TORONTO, Ontario – In 1968, a little Japanese automaker set sail for the second biggest country in the world, hoping to expand its business and show the world that it was different from other companies. Mazda faced some troubled times over the course of its existence, but it’s still going strong and still caters to driving enthusiasts around the globe.
Fifty years ago, Canada was only the second market Mazda had exploited outside of Japan—the first one being Australia. It initially set up shop in Burnaby, British Columbia, and its first dealerships were established in BC as well as in Alberta. Its dealer network gradually expanded across Canada starting in 1970, and there currently are 165 sales points nationwide.
The first models sold in Canada were the R100, a small two-door coupe with a rotary engine, and the B-Series pickup truck. By the way, a version of the latter was available for a few years with a rotary engine, and to this day, it was the only pickup trunk ever produced with such a powertrain. The Mazda 1200 compact coupe and sedan were added in 1969, as were the large 1500 and 1800 sedans.
During the 70s, the midsize 616 and 618 sedans appeared, along with the 808 and the rotary-powered RX-2, RX-3, RX-4 and Cosmo. In 1978, Mazda Canada moved its headquarters to Scarborough, Ontario. The decade ended with the appearance of the GLC compact-car family, the third-generation B-Series pickup, the 929, the 626 as well as the RX-7. The 80s eventually brought the 323, the MX-6 and the MPV, but the most significant launch of the decade happened in 1989, with the arrival of the 1990 Mazda MX-5 Miata. At least for sports-car enthusiasts.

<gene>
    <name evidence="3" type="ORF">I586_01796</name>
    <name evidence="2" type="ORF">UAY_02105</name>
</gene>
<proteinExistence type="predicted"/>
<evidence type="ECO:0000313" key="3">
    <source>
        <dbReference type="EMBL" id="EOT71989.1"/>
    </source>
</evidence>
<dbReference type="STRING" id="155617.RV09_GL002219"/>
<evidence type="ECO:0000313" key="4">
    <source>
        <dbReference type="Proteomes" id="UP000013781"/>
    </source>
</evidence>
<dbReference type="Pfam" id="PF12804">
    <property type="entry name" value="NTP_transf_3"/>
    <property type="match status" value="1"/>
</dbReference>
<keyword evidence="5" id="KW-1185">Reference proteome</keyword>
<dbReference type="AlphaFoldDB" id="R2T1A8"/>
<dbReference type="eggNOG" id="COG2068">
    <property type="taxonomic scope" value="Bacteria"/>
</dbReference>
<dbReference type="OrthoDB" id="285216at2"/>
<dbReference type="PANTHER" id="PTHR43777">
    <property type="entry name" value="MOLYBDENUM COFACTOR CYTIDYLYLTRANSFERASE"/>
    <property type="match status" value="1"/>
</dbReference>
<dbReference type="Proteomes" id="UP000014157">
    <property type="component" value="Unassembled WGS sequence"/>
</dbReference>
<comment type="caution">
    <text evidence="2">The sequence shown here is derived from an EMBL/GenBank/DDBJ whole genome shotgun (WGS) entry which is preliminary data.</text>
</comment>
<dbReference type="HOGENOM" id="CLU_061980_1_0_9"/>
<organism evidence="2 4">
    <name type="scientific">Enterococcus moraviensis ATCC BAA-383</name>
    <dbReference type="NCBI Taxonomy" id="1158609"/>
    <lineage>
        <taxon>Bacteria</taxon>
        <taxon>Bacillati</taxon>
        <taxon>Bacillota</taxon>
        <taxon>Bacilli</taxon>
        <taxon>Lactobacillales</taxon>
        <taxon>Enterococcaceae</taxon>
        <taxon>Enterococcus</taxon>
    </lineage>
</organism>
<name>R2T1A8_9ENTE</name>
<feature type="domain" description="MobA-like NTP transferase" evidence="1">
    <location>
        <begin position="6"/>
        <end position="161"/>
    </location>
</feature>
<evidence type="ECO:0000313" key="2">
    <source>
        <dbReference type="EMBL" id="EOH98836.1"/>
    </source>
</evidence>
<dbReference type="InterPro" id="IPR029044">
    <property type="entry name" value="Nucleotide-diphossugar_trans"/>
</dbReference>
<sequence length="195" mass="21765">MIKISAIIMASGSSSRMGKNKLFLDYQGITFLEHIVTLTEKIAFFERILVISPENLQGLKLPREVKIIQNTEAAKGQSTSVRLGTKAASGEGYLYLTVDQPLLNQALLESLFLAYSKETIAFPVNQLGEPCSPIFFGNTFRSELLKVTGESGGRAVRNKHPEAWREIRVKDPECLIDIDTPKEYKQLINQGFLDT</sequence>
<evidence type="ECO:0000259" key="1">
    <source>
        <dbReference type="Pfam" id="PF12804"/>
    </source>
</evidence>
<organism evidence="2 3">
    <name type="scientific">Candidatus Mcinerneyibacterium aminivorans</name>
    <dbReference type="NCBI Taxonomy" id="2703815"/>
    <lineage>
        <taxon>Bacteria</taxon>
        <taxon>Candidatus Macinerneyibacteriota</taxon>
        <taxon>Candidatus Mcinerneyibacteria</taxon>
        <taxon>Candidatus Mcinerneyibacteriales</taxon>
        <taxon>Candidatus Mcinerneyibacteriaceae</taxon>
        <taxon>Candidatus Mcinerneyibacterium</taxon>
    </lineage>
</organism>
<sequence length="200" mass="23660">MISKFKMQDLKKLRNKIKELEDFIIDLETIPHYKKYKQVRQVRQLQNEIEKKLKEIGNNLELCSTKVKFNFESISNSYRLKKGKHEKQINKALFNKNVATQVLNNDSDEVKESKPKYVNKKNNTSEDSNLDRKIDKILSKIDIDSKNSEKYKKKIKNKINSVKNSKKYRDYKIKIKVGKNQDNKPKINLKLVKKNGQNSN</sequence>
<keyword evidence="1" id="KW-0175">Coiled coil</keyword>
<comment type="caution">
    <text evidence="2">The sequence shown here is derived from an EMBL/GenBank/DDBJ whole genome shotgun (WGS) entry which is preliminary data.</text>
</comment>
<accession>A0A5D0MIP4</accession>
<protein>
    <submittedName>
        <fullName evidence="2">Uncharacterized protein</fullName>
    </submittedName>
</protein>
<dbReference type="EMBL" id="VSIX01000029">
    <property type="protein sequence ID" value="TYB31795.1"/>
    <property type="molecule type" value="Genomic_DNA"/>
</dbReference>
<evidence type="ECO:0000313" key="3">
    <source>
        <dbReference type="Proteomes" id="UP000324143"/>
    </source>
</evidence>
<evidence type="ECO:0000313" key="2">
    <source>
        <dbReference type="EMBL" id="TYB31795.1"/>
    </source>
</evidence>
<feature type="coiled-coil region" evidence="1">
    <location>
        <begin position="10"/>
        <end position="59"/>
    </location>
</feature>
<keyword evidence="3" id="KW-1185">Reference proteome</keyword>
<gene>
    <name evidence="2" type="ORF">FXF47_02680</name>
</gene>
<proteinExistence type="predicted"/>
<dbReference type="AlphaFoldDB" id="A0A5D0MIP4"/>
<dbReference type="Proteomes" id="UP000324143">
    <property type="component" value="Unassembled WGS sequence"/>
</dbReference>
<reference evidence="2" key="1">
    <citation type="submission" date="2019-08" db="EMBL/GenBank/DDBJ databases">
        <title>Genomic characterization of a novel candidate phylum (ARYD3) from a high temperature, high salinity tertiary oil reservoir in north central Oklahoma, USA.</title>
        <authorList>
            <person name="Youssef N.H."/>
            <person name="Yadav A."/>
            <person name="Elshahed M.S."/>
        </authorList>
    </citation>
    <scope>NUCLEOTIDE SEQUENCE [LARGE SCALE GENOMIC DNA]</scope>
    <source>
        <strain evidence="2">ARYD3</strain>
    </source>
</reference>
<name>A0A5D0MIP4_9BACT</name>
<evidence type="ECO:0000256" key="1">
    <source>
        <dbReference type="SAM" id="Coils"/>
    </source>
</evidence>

The Miata immediately drew attention, with its British roadster-inspired design, huge pop-up headlights and affordable price tag. Many were bought, and first-generation models are frequently seen on Canadian roads in the summertime.
The 90s welcomed the third-generation RX-7, which had become a finely tuned machine with a twin-turbo rotary engine. The 323 hatchback and 323 Protegé sedan were Mazda’s best-selling vehicles during that time, while the B-Series pickup was still going strong. In the 2000s, the Mazda3, Mazda5 and Mazda6 were all launched, along with the Tribute, CX-7 and CX-9 SUVs and the RX-8 four-door sports car. The company also brought their SKYACTIV powertrain and chassis technology to market, while the CX-5 and CX-3 models arrived during the 2010s, as did the Mazda2 subcompact.
Mazda’s next decade will start with the introduction of its new SKYACTIV-X powertrains, an all-new generation of the Mazda3, redesigned vehicles based on its latest KODO – Soul of Motion design philosophy as well as—fingers crossed—the eventual return of a rotary-powered sports car.
To celebrate its 50th anniversary in Canada, Mazda organised a shindig at their headquarters, located in Richmond Hill since 2004. Owners of pristine, beautiful MX-5s of all generations (NA, NB, NC and ND) gathered and parked their prized possession alongside the new-and-improved 2019 Mazda MX-5, which we got the opportunity to drive the same day.
There was cake, but the real treat for us journalists happened the day before, when Mazda Canada let us drive vehicles part of their heritage collection. Unfortunately, we didn’t get to experience the 1967 Cosmo 110S that belongs to the company, as it’s a rare and very valuable car. According to the automaker, a mint Cosmo of that era can be worth as much as USD$100K. However, we did get to sample a few vintage MX-5s, an RX-7, and RX-8 and—why not!—a B-Series pickup.
1990 Mazda MX-5 Miata